The ad was part of a campaign to raise a broad public awareness and education to accompany and highlight the release of the NAACP’s April 2010 report, Misplaced Priorities. It explores how much money America overspends on incarceration at the expense of education, and outlines specific reforms that states can enact to reverse this trend.
Clear Channel manages the advertising space at PHL under contract with the City of Philadelphia. Because it was one of the cities highlighted in the report an it has a significant number of international and domestic visitors who use PHL, the NAACP submitted an ad to Clear Channel.
The ad read: Welcome to America: home to 5% of the world’s people & 25% of the world’s prisoners. Let’s build a better America together. NAACP.org/smartandsafe.
Clear Channel sent the ad copy to the three persons who comprise the City’s Division of Aviation (DIA). They make decisions regarding which advertisements will or will not be accepted for display at PHL. They rejected the NAACP’s ad without comment at first, but later it said the City does not accept “issue” or “advocacy” advertisements.
The lawsuit alleges that neither the city nor the DIA have “any written policies, procedures, standards or guidelines regarding advertising at PHL.” Instead, it is the decisions of the three individuals- James Tyrrell, DIA’s Deputy Director of Aviation, Property Management/Business Development; Marshall Evans, DIA’s Airport Properties Manger; and Deirdre McDermott-O’Neill, DIA’s Airport Properties Specialist- that embody the City’s policy on advertising at PHL.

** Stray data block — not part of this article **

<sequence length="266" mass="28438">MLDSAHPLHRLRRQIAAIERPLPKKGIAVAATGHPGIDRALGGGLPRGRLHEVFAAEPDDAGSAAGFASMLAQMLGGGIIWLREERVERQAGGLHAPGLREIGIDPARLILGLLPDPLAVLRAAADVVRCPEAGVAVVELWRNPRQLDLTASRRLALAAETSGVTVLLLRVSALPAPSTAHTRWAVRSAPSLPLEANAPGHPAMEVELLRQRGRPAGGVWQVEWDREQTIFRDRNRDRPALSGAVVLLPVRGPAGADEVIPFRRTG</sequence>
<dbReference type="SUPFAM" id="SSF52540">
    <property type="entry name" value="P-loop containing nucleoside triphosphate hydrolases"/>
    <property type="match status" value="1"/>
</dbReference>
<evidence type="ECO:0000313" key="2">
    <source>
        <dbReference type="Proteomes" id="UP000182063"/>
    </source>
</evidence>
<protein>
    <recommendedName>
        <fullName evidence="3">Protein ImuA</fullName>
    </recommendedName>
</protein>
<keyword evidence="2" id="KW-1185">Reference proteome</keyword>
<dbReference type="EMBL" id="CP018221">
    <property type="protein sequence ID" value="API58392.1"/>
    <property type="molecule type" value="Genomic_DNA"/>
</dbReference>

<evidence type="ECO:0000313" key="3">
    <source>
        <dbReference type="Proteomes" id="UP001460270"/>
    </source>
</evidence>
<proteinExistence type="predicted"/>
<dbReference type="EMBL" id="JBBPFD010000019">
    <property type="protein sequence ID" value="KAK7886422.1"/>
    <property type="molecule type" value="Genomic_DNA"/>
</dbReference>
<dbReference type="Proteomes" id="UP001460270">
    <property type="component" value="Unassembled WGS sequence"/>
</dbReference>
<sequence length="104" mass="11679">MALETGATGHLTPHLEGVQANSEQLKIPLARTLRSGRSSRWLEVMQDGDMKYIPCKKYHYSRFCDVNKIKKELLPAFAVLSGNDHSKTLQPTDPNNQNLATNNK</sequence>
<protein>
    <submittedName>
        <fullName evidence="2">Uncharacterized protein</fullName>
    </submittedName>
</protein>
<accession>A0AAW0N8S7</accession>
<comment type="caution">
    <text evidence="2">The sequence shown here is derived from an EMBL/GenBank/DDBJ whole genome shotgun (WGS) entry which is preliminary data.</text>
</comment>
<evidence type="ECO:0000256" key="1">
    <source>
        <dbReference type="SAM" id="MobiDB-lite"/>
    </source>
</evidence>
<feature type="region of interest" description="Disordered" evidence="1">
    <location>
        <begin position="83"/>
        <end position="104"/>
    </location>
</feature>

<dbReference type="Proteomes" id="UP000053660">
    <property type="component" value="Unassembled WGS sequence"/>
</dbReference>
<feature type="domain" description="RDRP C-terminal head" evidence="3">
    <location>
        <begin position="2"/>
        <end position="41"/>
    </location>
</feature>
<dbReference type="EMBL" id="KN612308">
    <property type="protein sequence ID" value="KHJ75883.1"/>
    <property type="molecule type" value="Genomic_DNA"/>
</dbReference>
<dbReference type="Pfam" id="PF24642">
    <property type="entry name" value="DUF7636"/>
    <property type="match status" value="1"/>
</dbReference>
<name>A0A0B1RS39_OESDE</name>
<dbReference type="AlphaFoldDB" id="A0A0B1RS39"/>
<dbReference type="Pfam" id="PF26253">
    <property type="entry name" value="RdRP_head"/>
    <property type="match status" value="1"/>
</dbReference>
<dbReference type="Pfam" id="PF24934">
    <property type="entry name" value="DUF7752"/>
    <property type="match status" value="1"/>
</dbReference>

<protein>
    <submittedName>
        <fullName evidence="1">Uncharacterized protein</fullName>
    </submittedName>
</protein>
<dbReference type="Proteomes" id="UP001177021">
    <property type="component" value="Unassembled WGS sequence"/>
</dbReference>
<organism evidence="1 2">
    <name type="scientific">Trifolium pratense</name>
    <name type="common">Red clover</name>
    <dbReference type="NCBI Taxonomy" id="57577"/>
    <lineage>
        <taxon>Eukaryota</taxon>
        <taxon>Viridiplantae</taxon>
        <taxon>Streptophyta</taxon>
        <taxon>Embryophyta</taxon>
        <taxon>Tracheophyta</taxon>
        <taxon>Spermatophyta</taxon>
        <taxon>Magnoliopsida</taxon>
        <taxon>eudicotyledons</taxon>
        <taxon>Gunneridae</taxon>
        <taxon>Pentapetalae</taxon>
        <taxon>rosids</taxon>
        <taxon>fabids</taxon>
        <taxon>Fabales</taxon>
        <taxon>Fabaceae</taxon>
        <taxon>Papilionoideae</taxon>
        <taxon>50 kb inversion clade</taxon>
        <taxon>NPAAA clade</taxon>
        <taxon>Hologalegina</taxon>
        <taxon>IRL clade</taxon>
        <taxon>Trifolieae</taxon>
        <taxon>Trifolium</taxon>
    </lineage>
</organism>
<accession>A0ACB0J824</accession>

The NAACP cited several instances of the City and Clear Channel accepting “other issue-oriented, educational, and advocacy advertisements for display at PHL.” Some of those ads pertain to wildlife preservation, global warming, troop support, racial equality, and how to find sexual predators.
“The walls of Philadelphia International Airport are public space, and the city officials do not have the right to suppress any group’s viewpoint based on their own beliefs or political considerations,” stated NAACP General Counsel Kim Keenan. “Our First Amendment right to free speech is just as strong as that of the U.S.O., the World Wildlife Federation, or any other advocacy group that has graced the walls of the airport,” Keenan said, referring to ads from other organizations the city accepted.
The ban on this ad was limited to PHL. The NAACP was able to place its ad on a rolling billboard in the City and on a private billboard on a street outside the airport. Had the NAACP sought to promote the ad via leaflet, it would have been allowed to do so under PHL’s policy that allows issue-oriented, advocacy leafleting.
“The government cannot pick and choose which speech it deems acceptable and which it does not,” said Chris Hansen, senior staff attorney for the ACLU’s Speech, Privacy and Technology Project. “The fact that the airport accepted some political issue ads but not the NAACP’s shows the arbitrary nature of the city’s unwritten and undefined policy. It is a clear violation of the First Amendment’s prohibition against the government favoring some speakers over others.” See: National Association for the Advancement of Colored People v. City of Philadelphia, U.S.D.C. (E.D. Pa.), Case No. 2:11-cv-06533-CMR.
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Related legal case
National Association for the Advancement of Colored People v. City of Philadelphia
|Cite||U.S.D.C. (E.D. Pa.), Case No. 2:11-cv-06533-CMR|